The recent reports of abuses connected to some charities working in the international aid sector are deeply troubling and as a regulator we take such matters extremely seriously.
There are two key points that we would like to remind charities of in light of the reports.
Due to the importance of them both, we are asking charity trustees to make sure that these topics are Agenda Items at the next meeting.
Safeguarding - Keeping vulnerable beneficiaries, volunteers and staff safe
The public is right to expect the highest standards of governance from charity trustees – charity law also requires it. We work very closely with Police Scotland and the justice system where we consider there is any criminal activity or risk to vulnerable people. Charities working with vulnerable beneficiaries or volunteers need a heightened focus on possible abuses of power that might lead to bullying, harassment, or sexual misconduct.
The legal duty of all charity trustees is to act in the best interests of their charity and, in particular, to act with due care and diligence. For all charities, this means trustees should make sure that they create a safe environment for staff, beneficiaries and volunteers. Charities should have the appropriate policies, procedures and practices in place to make sure that everyone is kept safe. It is important to develop a culture that enables anyone to report concerns, whilst making sure that those concerns are dealt with appropriately and in a sensitive manner. They should also ensure that everyone in the organisation understands these policies and that they are reviewed and kept up to date as organisations grow and change.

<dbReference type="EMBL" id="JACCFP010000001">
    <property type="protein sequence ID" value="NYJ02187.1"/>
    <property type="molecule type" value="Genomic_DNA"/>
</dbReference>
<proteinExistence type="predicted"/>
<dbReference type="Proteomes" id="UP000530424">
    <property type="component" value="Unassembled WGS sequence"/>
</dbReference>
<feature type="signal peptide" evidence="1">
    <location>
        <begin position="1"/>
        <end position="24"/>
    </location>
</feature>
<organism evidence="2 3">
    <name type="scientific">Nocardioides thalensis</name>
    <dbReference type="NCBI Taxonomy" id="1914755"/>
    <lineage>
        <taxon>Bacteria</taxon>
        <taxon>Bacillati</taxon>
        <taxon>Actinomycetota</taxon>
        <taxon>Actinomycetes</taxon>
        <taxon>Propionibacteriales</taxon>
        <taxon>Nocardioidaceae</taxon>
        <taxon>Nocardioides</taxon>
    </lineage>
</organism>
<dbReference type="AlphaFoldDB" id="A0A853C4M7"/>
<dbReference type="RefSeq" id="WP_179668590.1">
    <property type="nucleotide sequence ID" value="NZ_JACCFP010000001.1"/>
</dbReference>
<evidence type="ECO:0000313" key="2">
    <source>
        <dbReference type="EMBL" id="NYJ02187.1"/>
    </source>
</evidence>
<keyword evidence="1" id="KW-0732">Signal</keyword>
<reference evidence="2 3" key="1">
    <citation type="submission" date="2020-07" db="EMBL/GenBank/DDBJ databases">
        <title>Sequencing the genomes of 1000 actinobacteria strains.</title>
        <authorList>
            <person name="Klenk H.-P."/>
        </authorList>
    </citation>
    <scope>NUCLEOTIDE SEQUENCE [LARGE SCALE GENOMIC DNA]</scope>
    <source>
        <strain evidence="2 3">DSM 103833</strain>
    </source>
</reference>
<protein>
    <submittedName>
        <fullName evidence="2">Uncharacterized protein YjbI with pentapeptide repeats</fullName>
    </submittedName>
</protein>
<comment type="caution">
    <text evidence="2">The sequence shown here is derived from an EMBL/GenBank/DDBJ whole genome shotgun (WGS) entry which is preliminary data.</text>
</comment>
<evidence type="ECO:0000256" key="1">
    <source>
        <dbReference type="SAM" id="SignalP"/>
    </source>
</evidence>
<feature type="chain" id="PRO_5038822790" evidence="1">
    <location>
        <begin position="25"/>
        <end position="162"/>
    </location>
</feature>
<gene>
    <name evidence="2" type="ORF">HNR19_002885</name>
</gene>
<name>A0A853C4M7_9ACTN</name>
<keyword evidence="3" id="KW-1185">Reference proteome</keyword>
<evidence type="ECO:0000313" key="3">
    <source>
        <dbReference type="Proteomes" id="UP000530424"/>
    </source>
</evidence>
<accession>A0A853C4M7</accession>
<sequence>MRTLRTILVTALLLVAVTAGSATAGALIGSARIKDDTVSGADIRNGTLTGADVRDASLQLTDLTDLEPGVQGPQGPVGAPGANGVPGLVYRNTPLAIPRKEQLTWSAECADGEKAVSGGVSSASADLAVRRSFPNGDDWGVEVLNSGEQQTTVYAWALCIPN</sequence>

Remember, charity trustees are the ones who are ultimately accountable when something goes wrong in a charity, and it is up to them to take appropriate action when it is required. If you are a charity trustee, please review your safeguarding polices – and if they are not comprehensive enough, work with your fellow trustees to get them where they need to be as soon as possible.
Here are some key actions for charity trustees to take:
Later this year, we will be publishing new guidance on safeguarding. If there is anything you would like to see us cover in this guidance, please email email@example.com and we will consider your suggestions.
When problems occur, it is important for trustees to address them vigorously and transparently – we have a Notifiable Events system which should be used in circumstances like this.
This system was started in April 2016 and it gives us an opportunity to provide guidance to charities when serious incidents occur.
A Notifiable Event could be:
There is no legal requirement to report a Notifiable Event. However, it is an important way for charities to reassure us, and other interested parties, that they are on top of the issues they are facing. Ultimately, we may become concerned if there has been a matter that has not been reported to us; especially if it goes on to have a negative impact on the individual charity or the wider charity sector.
For more information, please read the news item we published in November 2017 encouraging charities to report significant incidents when they occur.